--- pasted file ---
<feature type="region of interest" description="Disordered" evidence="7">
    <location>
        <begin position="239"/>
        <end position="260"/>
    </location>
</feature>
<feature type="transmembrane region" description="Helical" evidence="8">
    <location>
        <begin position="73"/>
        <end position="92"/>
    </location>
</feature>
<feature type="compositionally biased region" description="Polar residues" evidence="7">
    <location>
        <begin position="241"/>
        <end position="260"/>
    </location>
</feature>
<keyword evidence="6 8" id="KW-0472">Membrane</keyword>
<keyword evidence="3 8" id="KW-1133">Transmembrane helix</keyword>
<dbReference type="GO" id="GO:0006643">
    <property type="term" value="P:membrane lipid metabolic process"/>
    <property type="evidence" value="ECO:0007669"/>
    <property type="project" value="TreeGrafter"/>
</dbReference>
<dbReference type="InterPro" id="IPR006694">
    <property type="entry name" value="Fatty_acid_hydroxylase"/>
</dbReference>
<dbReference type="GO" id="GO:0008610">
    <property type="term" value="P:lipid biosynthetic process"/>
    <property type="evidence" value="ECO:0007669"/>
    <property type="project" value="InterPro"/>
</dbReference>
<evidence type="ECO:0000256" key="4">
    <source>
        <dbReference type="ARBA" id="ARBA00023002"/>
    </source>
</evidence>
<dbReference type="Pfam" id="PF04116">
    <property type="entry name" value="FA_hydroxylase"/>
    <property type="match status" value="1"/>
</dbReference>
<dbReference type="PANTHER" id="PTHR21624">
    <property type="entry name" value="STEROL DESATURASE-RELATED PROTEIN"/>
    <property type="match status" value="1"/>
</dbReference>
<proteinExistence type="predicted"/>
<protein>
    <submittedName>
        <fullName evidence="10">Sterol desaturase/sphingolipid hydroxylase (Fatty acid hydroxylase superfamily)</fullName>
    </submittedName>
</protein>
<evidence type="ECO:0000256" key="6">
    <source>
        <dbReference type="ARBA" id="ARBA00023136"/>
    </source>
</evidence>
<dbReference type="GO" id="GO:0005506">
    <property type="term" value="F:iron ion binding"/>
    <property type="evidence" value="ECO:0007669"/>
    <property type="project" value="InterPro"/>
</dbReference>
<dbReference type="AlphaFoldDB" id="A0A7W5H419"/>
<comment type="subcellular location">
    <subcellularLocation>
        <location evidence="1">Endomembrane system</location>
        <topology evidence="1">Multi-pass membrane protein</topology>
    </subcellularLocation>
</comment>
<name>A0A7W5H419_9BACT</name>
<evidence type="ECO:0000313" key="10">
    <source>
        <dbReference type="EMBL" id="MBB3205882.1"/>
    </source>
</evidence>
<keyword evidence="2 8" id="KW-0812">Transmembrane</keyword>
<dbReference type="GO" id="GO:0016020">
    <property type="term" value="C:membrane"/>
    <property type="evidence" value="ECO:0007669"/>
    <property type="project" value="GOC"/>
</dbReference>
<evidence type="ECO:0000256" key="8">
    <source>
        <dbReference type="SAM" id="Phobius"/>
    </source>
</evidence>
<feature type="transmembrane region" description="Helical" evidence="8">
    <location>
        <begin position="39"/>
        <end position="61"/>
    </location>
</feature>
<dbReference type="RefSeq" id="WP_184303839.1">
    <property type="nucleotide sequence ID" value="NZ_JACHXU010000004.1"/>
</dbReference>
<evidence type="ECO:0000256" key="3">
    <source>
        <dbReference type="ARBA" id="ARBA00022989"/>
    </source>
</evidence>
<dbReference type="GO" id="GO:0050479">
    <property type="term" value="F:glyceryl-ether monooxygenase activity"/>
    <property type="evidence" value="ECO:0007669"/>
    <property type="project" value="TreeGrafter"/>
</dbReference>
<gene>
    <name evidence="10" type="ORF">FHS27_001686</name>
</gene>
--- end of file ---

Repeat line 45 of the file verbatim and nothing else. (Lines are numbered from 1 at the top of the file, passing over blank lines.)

    <property type="match status" value="1"/>